Columbia Business School launches Gulf executive program

Published March 12th, 2001 - 02:00 GMT

The number one ranked worldwide executive education provider, America's Columbia Business School, is to begin its first program for the Middle East's emerging executive education sector this May. 

 

Columbia Business School is working in association with Dubai-based Leading Concepts—the region's leading provider of executive education—on a three-day executive program for the Gulf's corporate leaders, which will take place in Dubai from May 7-9. The program will be held at the Emirates Towers Hotel and is devoted to ‘Marketing Management In The New Economy.’ 

 

Professor Safwan Masri, Vice Dean and Director of the M.B.A. program at Columbia University in New York, announced the Business School's entry into the Gulf region. Prof. Masri is one of the few Jordanians involved in the region’s business school management, as he serves as the Advisor on Education and IT to Queen Rania of Jordan, and is involved in a project to computerize and provide computer education across all schools in Jordan.  

 

"Traditional business barriers in the Middle East are breaking down as the world continues its drive towards globalization," said Prof. Masri. "In the Gulf, this requires a change of mind-set as international management styles and techniques will be needed to deal successfully on a global playing field...“Executive education is a prime avenue in acquiring international management knowledge and expertise and, while for years it was necessary to seek these opportunities overseas, given the scale of potential demand it makes sense to provide this level of corporate education here in the region."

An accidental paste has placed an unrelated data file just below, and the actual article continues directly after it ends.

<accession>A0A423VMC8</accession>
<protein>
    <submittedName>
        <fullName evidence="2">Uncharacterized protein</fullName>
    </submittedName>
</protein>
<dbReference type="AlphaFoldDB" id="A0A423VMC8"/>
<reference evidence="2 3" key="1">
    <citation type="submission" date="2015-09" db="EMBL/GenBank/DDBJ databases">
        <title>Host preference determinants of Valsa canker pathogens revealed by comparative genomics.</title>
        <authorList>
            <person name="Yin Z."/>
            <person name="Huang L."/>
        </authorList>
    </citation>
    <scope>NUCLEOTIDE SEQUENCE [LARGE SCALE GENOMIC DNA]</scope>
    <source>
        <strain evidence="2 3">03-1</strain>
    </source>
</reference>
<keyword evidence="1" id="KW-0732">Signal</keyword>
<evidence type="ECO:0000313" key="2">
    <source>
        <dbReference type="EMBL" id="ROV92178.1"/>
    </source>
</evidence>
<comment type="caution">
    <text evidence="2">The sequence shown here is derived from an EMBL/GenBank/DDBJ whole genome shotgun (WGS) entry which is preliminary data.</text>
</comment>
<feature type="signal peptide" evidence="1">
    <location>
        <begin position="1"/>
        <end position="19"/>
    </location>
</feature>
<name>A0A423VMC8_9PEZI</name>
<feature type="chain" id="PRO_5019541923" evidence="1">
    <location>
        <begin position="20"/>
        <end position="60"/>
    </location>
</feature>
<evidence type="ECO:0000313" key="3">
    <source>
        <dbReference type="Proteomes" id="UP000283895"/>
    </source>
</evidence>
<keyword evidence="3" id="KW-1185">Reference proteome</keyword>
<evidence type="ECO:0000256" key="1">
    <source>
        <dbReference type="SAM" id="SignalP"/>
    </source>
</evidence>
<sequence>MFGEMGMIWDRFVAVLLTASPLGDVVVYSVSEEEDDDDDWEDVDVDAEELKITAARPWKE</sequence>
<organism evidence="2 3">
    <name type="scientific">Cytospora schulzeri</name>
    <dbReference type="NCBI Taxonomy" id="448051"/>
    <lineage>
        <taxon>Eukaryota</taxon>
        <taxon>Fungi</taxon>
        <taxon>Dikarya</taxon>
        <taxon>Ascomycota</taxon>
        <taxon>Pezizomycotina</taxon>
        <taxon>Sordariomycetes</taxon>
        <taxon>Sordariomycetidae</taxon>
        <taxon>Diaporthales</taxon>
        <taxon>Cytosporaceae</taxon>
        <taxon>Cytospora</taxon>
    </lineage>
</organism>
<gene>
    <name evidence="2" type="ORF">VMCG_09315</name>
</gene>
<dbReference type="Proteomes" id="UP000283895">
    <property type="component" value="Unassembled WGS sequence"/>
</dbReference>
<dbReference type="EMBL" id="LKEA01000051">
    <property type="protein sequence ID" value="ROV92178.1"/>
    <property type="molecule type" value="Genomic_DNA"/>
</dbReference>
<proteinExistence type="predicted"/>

Prof. Masri holds a Ph.D degree in industrial and managerial engineering from Stanford University, has held teaching positions at some of the world’s leading business schools, and has won many awards for his teaching activities, including the title of Professor of the Year for Scholarship in the Classroom Award and the Dean's Award for Teaching Excellence In A Core Course. 

 

The Dubai program in May will tackle actual business problems that managers face in today’s challenging and evolving business place, and faculty members and fellow participants will provide individualized feedback. "By the end of the program, a set of implementation steps will be created for each case, which allows participants to apply what they have learned as soon as they return to the workplace. The benefits of this active learning approach are tangible, both immediately and over the long term,” said Prof. Masri.  

 

Dubai-based Leading Concepts believes the strength of the Columbia Business School brand will help build awareness of executive education, which is still underdeveloped throughout the Gulf. “Middle East executives attending Columbia's programs in the region will join a prestigious participant network which stretches from Brussels to Buenos Aires, from Tokyo to Toronto and Dublin to Dubai," said Aman Merchant, the CEO of Leading Concepts. 

 

"As Middle East economies evolve away from oil domination, businesses are increasingly realizing that top-rate learning forms the basis of top-flight performance," he added. — (Albawaba-MEBG) 

© 2001 Mena Report (www.menareport.com)

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